iRODS software was designed to allow curators utilising heterogeneous storage and computing facilities to define policies without being concerned with the technical detail of how the system implements those policies and without having to respond to changes in technical infrastructure. It was built as a successor to the DICE Storage Resource Broker (SRB), which provides a unified interface for dealing with data in disparate locations.  While SRB provides global, logical mappings to the digital entities registered in a shared collection, iRODS takes this further, adding the capacity to create unified administrative policies and processes, which act across all data sources.  The system creates a virtual collection, allowing the user to interact with their stored data without needing to keep track of, or even have ultimate control over, the storage and computing facilities hosting the information.  


The iRODS Consortium, which at the time of writing consists of RENCI (Renaissance Computing Institute) and DICE (Data Intensive Cyber Environments Center) at the University of North Carolina at Chapel Hill, DDN (DataDirect Networks), the Wellcome Trust Sanger Institute, EMC Corporation, and Seagate.

Licensing and cost

BSD License – free.

Development Activity

iRODS 4.0.3 was released in August 2014. Development is ongoing, supported by contributions from iRODS Consortium members.

Platform and interoperability

iRODS is hardware agnostic, and its servers can run on Linux, Solaris, Macintosh, AIX, or Windows. The iCAT Metadata Catalog requires either PostgreSQL (which is included in the install package), Oracle, or MySQL.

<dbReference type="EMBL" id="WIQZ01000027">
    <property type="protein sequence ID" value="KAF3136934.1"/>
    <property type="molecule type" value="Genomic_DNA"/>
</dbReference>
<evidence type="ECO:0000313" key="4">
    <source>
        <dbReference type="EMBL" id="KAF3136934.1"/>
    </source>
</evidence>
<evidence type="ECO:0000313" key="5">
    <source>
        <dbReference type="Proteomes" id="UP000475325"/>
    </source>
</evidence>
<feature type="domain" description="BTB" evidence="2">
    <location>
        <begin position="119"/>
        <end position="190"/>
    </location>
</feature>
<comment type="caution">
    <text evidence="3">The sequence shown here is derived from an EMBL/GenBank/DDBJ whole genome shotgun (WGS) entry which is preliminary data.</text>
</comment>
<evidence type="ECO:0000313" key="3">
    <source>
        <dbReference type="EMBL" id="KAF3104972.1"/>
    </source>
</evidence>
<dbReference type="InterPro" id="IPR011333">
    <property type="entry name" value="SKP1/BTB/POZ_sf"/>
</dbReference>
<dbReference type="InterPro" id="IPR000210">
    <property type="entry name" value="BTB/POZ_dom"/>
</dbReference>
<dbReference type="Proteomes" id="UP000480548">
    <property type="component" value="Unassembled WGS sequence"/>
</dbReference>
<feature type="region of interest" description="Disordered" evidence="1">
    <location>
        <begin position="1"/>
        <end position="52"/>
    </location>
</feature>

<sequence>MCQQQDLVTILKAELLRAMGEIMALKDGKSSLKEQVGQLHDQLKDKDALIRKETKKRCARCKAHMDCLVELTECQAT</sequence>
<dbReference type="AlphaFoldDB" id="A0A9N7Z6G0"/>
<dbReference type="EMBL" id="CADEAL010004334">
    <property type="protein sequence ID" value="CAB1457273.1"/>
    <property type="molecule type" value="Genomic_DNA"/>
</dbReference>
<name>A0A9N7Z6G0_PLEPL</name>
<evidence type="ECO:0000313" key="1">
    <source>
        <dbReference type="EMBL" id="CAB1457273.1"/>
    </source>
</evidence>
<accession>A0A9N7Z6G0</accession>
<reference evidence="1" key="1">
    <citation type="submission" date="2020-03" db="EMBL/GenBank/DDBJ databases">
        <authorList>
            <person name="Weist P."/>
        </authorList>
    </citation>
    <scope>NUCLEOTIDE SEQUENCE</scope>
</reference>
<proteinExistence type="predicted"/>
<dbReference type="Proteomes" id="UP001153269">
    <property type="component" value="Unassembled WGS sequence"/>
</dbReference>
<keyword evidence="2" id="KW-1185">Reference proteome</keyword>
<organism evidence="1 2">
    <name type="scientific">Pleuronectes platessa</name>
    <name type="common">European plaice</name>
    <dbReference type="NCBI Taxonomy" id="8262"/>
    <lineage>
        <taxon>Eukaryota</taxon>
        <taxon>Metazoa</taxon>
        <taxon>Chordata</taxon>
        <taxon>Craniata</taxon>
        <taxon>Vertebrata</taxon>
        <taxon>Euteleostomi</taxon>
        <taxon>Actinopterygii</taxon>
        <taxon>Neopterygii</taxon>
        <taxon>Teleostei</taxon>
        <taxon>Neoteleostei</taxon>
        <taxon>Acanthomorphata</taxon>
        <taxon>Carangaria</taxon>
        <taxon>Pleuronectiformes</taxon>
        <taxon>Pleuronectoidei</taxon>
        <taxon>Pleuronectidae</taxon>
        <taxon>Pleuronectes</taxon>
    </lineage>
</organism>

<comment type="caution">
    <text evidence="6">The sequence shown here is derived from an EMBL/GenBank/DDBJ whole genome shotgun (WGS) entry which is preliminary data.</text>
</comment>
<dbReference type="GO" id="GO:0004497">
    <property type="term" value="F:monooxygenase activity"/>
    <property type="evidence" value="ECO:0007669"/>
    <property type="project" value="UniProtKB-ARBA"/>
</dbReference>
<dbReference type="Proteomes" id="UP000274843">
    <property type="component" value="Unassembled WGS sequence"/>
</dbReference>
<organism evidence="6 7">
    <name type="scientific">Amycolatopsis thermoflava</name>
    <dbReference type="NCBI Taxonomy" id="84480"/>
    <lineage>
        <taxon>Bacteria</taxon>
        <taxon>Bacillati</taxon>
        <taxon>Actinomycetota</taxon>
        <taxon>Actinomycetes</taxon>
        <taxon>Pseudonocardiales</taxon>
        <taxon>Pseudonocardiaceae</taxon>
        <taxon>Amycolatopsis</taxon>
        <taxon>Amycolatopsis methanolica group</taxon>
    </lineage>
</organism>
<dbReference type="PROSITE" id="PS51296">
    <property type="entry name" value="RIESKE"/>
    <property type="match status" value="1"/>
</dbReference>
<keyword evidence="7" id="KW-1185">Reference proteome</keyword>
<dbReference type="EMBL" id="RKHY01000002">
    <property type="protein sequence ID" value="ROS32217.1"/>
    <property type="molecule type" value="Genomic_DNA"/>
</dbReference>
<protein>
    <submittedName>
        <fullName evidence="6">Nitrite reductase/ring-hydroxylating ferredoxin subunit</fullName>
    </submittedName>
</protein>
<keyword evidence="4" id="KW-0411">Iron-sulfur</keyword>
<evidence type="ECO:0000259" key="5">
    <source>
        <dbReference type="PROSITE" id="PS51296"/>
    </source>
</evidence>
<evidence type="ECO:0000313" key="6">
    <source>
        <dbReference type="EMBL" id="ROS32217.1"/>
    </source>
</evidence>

It includes APIs in C, Unix shell, Java, Python, Kepler, Taverna, and Web.  iRODS is interoperable with other data management systems, such as Fedora and Dspace.

Functional notes

iRODS uses a data grid architecture, running Server software and a Rule Engine on each server that will become part of the virtual repository. A separate, unique iRODS iCAT Metadata Catalog uses a database to track descriptive and preservation metadata.  Users determine workflows and automated tasks that the Rule Engine carries out regardless of the originating server.

While instructions are provided for migrating from iRODS 3.3.x to 4.0, the process is complicated as some reconfiguration would be needed to take advantage of new functionality.

Documentation and user support  

Various form of documentation are provided, which includes a manual, a technical oveview, and numerous tutorials and slide decks. Community support is available from the highly active iRODS-Chat Google Group, while an email address is supplied for users to contact the technical team. Issues may be reported through the issue tracker at the GitHub source code repository. Some additional documentation, particularly for community-contributed code, is available on the legacy iRODS wiki.

The iRODS Consortium offers professional services, maintenance contracts, priority member support, training and certification.


iRODS provides GUI, Web, WebDAV, and command line interfaces.

Expertise required

Installation and configuration greatly benefit from system administration and grid computing knowledge, as well as a deep understanding of repository structures and workflows.

Standards compliance

No information available.

Influence and take-up

iRODS is widely used in the research community, in high performance computing projects, and in preservation environments and digital libraries.  Examples include the Southern California Earthquake Center (SCEC), the NSF TeraGrid, the National Archives Transcontinental Persistent Archives Prototype (NARA TPAP), and the French National Library. The website provides an incomplete list of iRODS users.

Last reviewed: 
27 November, 2014